Because there is no clear footage of the incident and the weather was stormy, investigators had a difficult time determining exactly how far away the officers stood. Both Broughton and Winson placed Tibbetts about 30 feet away when Broughton shot him.
But Tibbetts was closer to 58 feet away from Broughton, a state police evidence technician and another detective from the attorney general’s office found, according to a summary of the investigation.
In the footage captured by a neighbor’s doorbell camera, officers are seen getting out of their cars, yelling at Tibbetts and then opening fire, all within three seconds.
There would be far less uncertainty surrounding the shooting if the officers’ cameras were functioning, Kenney said. But investigators have to work with what is available.
“If shadows are all they have to go on, then that’s what they have,” he said.
Tibbetts did not speak to the BDN for this story, but he previously said he remembered being confused about what was happening that night. He wasn’t aware the police had arrived, he said.
He had believed his child, whom he was estranged from, had recently died, according to an attorney general report. Then he had argued with his girlfriend, which sent him into a mental health breakdown.
‘Interpreting what’s reasonable’
Officers knew in advance of their arrival that Tibbetts was likely experiencing some sort of mental health crisis. But officers still believed he was a threat to their safety, leaving no apparent room for de-escalation tactics.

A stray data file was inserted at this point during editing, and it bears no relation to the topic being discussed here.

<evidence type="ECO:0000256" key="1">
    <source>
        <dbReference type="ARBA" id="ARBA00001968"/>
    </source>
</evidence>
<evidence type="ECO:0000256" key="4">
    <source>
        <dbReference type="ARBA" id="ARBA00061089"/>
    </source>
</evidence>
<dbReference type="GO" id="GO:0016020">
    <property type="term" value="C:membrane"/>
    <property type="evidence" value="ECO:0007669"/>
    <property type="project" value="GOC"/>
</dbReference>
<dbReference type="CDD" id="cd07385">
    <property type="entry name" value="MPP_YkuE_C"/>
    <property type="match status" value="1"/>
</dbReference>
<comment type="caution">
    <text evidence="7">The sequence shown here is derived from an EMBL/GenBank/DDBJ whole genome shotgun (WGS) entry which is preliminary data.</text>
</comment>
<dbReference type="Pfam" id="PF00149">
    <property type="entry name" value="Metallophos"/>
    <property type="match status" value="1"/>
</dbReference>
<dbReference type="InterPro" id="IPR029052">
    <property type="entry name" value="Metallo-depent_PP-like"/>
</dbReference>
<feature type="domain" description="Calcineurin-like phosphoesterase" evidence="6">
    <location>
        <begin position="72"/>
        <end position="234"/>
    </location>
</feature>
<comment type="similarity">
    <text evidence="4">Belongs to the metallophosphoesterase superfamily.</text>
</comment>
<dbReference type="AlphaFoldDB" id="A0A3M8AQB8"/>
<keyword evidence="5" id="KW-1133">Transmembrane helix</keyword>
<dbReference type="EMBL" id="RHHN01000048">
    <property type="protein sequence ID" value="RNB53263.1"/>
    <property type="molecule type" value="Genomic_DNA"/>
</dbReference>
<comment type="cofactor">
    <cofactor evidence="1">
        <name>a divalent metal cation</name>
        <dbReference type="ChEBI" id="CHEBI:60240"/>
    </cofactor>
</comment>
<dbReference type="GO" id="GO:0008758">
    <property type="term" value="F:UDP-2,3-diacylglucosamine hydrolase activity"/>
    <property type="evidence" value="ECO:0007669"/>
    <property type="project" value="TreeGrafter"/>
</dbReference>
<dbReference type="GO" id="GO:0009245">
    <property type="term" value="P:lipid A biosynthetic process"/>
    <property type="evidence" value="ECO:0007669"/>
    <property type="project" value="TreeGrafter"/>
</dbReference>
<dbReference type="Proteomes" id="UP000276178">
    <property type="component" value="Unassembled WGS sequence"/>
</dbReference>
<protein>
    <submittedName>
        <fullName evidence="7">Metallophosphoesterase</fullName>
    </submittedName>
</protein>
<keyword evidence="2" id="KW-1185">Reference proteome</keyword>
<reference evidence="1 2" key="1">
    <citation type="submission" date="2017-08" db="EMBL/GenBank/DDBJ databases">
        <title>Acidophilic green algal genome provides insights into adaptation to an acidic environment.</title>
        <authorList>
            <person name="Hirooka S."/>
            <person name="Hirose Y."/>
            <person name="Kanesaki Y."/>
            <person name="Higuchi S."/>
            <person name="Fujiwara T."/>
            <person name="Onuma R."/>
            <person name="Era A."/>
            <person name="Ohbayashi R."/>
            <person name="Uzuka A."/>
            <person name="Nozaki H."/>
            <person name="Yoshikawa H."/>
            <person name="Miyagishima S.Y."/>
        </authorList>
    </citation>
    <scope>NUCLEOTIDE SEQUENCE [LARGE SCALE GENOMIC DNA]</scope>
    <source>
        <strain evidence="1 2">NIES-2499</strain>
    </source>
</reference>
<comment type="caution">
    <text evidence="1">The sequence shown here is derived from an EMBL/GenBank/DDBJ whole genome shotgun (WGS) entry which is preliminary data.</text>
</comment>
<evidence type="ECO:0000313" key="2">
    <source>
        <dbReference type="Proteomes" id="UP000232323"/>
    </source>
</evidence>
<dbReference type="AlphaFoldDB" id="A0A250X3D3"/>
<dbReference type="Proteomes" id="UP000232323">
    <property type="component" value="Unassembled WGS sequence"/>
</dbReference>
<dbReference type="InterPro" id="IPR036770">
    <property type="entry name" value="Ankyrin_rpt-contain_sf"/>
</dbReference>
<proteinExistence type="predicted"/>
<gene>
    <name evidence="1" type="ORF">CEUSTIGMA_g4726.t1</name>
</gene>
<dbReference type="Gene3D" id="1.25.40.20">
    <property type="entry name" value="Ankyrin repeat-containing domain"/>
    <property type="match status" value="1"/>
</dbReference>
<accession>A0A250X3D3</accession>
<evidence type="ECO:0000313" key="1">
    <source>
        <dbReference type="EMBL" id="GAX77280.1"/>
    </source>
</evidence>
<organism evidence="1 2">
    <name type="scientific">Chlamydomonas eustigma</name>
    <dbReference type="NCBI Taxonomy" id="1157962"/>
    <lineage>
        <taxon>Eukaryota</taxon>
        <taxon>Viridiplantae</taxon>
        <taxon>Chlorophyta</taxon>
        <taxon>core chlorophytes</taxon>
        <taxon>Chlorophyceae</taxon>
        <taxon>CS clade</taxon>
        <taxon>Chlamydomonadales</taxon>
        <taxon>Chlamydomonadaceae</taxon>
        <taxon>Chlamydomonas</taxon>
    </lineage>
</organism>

“If [Tibbetts] was trying to commit suicide, doing it for him isn’t a better option,” Kenney said. “But it’s also the case that the officers may well have feared for their own safety.”
In general, police officers are permitted to use deadly force when they have reason to believe that someone poses an immediate risk of death or serious injury either to the officer or others, Kenney said. This concept is referred to as the “reasonable officer standard.”
“The difficulty is obviously interpreting what’s reasonable,” Kenney said. “The courts have applied a standard which basically says that if a reasonable officer would interpret those behaviors as threatening in the circumstances in which they were offered, then the officer is justified in using deadly force.”
Once officers perceive a threat, their ability to respond can be limited, especially if they patrol rural areas with few backup options. In the case of Tibbetts’ shooting, there was limited police coverage in the area. The officers believed Tibbetts had already threatened another person and was likely to harm officers.
“They certainly had reason to be wary, so the three seconds doesn’t really disturb me if he was actually doing something that was immediately threatening or that could reasonably be perceived as immediately threatening,” Kenney said.
Tasers might work, Kenney said, but they are not always effective, leaving room for an armed attacker to continue to advance.
Otherwise, police are left with their nightstick, “and bringing a nightstick to a machete fight is probably not advisable,” he said. “If they delayed their response, then the officers would be on the hook for not responding properly.”
Investigators looking into police shootings have to be able to prove beyond a reasonable doubt that a crime has occurred. With limited evidence to the contrary, the thrust of the Mexico case rests on the reasonableness of what the officers felt and thought, even if they got the details wrong, Kenney said.
“You have to have definitive proof, and there clearly isn’t in this case,” he said.
Mexico police chief Roy Hodsdon did not respond to an interview request .
Sawyer Loftus is an investigative reporter on the Bangor Daily News’ Maine Focus team. Questions? Stories to share? Write to him at firstname.lastname@example.org.